Consider: Did Jesus die for our sin of unbelief? If yes, then He paid the full price of our redemption. If no then we also must pay a part of it. Are any human beings up to this?

    And the disciples came and said to Him, "Why do You speak to them in parables?" Jesus answered them, "To you it has been granted to know the mysteries of the kingdom of heaven, but to them it has not been granted."

    "All things have been handed over to Me by My Father; and no one knows the Son except the Father; nor does anyone know the Father except the Son, and anyone to whom the Son wills to reveal Him. Matt 11:27

    (1) note: I do not thereby conclude that all who do not believe this are not Christians, only that they are confused or inconsistent with revelation. Christ often saves us in spite of our imperfect understanding ... for it isn't our perfect understanding that saves us, but it is Christ who saves us. However, to the degree we promote bad doctrine is the degree we commit idolatry, and God commands us to flee from all idols.

    John Hendryx

    Posted by John on August 9, 2006 02:07 PM

    Comments

    John,

    The story of your salvation is an amazing testimony to the omnipotent power of God to save those who are without hope in themselves. You would never have been able to use your intellect to come to a saving knowledge of Christ -- God had to do even that much within you, when you were still by your nature opposed to him.

    Thanks for this personal example, which so clearly demonstrates the truth that your article conveys -- the truth that, whenever a sinner is saved, all glory must go to Christ alone. It is a refreshing reminder, and an encouragement for me to trust him more, who alone is worthy of trust.

    John,

    Brilliant article. I cannot believe how today's body of believers reject and are so anti-election that its quite frightening. I get so tired of the false charges and misunderstandings that people charge me with that I don't even bring up "election" anymore in discussions. It becomes so hateful at times as I am some kind of freak. I also get so tired of the questions like. So when did you get saved? When the real answer is, from eternity past.

    As I was reading your post it made me think of the "thief on the cross". Arthur Pink did a wonderful book called "seven sayings on the cross" where he goes into detail how one minute the thief is going along with the crowd and mocking Our Lord and the next minute he is claiming Him Lord and King. How could this happen? Only election is a reasonable answer. At that moment the plan of God for this "thief" was to remove the "veil". And what strength and courage did he show. Instead of going along with the crowd and mocking Jesus the crowd most certainly began to mock him because of his change. And its the same today with regards to "election". If the unbelieving church with regards to "election", would just take away their hatred for this truth, I know God would show them the Love that's behind it. Because "election" is the greatest Love Story ever told.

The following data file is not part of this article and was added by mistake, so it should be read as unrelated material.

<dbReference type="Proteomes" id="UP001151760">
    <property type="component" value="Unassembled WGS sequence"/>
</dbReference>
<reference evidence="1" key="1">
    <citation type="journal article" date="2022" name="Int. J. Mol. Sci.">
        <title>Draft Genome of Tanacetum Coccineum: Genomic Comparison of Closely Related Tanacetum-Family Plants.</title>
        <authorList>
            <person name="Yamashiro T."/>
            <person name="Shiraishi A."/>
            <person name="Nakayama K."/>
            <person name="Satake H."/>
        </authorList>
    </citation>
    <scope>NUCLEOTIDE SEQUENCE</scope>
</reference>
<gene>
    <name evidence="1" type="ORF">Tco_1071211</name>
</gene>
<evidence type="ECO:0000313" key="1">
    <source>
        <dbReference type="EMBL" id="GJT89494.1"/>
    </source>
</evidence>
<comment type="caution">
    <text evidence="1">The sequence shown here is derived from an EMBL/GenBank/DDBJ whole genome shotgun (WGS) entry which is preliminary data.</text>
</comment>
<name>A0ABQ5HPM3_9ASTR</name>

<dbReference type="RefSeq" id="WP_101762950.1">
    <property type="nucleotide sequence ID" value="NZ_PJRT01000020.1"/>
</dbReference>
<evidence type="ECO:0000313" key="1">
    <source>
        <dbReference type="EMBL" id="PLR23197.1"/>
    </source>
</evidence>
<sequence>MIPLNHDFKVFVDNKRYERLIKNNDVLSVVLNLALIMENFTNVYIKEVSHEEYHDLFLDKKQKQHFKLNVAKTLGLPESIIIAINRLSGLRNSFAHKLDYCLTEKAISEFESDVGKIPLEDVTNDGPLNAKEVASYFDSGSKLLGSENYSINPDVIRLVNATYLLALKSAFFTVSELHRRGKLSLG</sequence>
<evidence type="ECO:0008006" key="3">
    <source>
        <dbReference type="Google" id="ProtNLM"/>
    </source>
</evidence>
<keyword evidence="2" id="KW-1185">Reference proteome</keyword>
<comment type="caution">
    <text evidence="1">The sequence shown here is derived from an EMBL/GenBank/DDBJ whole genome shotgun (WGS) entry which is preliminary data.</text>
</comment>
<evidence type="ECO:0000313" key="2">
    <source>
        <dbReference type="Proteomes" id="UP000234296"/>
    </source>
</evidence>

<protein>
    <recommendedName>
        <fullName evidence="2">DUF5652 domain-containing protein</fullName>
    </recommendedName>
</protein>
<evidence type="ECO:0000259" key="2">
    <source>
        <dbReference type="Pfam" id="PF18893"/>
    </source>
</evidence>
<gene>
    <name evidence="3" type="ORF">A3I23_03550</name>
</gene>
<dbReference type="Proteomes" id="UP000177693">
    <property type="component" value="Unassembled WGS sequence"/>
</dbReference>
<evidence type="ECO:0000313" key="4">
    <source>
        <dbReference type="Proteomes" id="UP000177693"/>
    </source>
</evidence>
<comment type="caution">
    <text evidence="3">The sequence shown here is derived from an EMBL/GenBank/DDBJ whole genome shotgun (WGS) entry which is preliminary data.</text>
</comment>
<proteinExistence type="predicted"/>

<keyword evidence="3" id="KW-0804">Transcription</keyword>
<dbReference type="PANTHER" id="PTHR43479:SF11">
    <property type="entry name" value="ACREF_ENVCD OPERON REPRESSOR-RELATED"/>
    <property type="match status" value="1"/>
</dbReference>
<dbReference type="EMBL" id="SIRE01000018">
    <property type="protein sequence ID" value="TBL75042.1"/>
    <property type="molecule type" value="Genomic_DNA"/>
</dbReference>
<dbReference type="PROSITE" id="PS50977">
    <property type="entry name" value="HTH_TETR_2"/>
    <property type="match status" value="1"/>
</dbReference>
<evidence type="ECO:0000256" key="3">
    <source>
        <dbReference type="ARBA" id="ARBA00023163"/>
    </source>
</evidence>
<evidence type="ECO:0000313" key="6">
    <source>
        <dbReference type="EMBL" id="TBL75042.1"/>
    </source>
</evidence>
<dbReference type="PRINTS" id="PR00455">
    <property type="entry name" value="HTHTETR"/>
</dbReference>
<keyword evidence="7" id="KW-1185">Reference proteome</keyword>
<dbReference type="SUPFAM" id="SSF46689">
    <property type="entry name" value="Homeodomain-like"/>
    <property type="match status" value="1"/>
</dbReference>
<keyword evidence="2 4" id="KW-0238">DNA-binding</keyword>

What a wonderful story on your salvation. God Bless.

    That was great John. I have nothing more to say than that. Excellent job brother. The beauty of election speaks for itself in scripture. Thanks for showing it.

    I don't know how many of you actually read generous orthodoxy. I did, and I think that Brian has been taken out of context here. If you were to take this statement in context with the rest of the chapter having to do with calvinism, he actually talks about how he agrees with election. He was expressing emotion about the arrogance that this orthodoxy tends to bring. He has actually talked about this in two of his other books also. In his book "the story we find ourselves in" he talks about the covenant with moses as it relates to the doctrine of election. He says that it is a terrible tragedy to see christians who believe that they are "chosen to be blessed instead of choosing to bless others".

    I know that you do not agree with his theology, but make sure that doctrinal disagreements don't keep you from contextual meaning.

    Thomas

    All Christians believe in the doctrine of election, since the word "election" is used frequently in the Bible. The question is what doctrine of election? or what is believed about it? Would McLaren affirm that God elects some and not others according to his own sovereign good pleasure?